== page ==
The other, somewhat unexpectedly, is with Al Harrington. Harrington was a solid if mostly unspectacular NBA player who entered the league out of high school in 1998, was drafted late in the first round by the Indiana Pacers, and played for seven teams over the course of a 16-year career. Like J.R. Smith, Lou Williams (both of whom have also appeared on All the Smoke), and others, Harrington represents the vast, unsung middle of the prep-to-pro generation, a kid who was remarkably skilled at basketball, decided to get paid for his gifts sooner rather than later, and cobbled together a respectably productive and undeniably lucrative NBA career. He is neither an all-time great like James or Bryant nor a cautionary tale like Leon Smith or Lenny Cooke. He is the sort of player who, after making the vaguely scandalous choice to skip college, was largely overlooked and underappreciated by anyone outside his own team’s geographical region.
It turns out Al Harrington is an absolutely fascinating guy: funny, charming, and remarkably well-rounded. He’s a history buff who espouses an explicitly Garveyist vision of black capitalism in his chosen post-basketball line of work, the medicinal cannabis industry. On All the Smoke, he speaks passionately about introducing his grandmother to cannabis to help with her glaucoma, allowing her to read her Bible for the first time in years. (His first company, Viola Extracts, is named after her.) It’s an unbelievably moving story. The episode is almost 90 minutes long, much of which is only tangentially related to basketball.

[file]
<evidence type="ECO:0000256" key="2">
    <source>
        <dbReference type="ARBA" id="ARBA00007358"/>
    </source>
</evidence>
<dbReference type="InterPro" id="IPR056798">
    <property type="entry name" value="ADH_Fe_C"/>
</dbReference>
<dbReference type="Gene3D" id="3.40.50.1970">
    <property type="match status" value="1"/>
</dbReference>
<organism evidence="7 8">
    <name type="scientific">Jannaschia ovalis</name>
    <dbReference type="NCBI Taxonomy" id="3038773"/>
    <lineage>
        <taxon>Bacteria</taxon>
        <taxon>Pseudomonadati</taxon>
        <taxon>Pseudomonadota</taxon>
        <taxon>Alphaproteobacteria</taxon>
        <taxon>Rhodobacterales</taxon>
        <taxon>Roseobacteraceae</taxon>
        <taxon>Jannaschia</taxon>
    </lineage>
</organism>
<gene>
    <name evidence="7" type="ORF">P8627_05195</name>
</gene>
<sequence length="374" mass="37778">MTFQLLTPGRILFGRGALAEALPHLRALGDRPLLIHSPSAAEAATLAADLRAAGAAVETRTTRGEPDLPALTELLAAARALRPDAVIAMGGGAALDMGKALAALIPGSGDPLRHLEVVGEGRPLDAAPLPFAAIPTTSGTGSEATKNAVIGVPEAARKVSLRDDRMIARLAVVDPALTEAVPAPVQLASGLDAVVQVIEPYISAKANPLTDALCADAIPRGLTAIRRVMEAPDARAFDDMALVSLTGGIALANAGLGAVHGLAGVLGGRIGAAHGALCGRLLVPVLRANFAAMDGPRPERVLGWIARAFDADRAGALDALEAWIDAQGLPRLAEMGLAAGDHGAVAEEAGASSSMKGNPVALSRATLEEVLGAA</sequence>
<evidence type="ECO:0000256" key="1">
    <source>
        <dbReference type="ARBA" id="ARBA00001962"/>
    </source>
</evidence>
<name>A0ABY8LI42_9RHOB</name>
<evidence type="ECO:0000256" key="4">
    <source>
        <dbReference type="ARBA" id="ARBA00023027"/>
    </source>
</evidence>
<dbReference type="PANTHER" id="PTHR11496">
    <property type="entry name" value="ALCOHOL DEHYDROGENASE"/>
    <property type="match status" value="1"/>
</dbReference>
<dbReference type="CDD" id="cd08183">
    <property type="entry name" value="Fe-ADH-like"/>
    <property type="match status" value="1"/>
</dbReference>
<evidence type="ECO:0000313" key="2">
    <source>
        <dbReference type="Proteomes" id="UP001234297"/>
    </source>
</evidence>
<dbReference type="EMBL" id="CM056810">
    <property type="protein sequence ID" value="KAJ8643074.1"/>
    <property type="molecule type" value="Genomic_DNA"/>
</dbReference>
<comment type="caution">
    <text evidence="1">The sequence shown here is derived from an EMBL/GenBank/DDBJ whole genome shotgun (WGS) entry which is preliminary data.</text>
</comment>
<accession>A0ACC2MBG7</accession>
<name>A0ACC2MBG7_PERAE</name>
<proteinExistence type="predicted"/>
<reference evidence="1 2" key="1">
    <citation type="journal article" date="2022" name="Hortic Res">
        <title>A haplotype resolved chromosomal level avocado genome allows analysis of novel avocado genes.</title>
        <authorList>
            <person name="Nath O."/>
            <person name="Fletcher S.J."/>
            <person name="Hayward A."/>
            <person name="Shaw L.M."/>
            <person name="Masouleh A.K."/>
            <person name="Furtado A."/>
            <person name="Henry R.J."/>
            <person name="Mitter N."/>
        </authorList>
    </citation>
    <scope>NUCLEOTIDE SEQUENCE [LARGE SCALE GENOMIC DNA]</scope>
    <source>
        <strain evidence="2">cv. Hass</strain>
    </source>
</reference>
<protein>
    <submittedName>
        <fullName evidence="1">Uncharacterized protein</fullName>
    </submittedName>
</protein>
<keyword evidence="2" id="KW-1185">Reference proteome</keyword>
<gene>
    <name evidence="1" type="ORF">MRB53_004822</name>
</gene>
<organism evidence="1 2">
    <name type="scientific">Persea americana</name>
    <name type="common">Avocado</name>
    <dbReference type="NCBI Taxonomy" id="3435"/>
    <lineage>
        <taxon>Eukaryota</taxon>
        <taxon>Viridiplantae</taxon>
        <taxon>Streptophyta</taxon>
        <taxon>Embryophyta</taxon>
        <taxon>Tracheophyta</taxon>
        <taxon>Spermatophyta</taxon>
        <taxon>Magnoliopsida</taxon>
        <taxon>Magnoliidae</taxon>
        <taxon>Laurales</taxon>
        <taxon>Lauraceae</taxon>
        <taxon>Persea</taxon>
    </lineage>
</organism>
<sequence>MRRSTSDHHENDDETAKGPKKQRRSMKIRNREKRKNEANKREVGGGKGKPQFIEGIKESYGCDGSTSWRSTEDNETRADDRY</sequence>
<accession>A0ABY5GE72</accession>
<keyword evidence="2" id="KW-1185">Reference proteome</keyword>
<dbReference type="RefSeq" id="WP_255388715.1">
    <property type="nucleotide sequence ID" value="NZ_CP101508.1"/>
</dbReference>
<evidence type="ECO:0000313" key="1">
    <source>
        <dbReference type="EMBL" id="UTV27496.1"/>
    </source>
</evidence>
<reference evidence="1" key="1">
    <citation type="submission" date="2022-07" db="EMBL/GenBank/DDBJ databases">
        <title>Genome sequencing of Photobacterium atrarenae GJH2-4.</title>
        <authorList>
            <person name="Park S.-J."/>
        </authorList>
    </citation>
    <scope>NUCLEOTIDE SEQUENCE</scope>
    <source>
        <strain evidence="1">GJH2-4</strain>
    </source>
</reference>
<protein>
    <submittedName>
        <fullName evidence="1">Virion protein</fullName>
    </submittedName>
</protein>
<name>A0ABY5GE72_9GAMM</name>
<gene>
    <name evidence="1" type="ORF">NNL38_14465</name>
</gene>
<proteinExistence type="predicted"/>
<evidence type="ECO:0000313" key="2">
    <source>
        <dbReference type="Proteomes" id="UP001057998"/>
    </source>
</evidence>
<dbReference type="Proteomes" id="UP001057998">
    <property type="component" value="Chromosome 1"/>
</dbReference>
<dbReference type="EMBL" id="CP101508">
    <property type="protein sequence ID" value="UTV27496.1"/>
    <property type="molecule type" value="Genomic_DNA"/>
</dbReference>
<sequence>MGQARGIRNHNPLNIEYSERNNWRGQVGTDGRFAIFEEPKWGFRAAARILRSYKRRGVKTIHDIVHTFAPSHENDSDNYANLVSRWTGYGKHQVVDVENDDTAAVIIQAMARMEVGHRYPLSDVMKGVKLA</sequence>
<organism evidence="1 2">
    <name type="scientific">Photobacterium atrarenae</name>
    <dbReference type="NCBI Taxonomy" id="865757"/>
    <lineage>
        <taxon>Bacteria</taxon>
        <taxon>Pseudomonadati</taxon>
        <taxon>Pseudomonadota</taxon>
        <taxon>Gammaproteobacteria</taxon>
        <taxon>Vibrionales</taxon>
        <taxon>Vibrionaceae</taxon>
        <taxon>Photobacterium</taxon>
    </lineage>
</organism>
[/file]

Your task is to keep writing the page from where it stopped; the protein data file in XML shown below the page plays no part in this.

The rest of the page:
I miss the NBA, but until it comes back, All the Smoke stands as testament that the players who’ve made me love it for almost long as I can remember are awfully interesting people, too. If you, like me, love basketball for what happens on the court, the show is a welcome reminder not to take for granted everything that happens off it.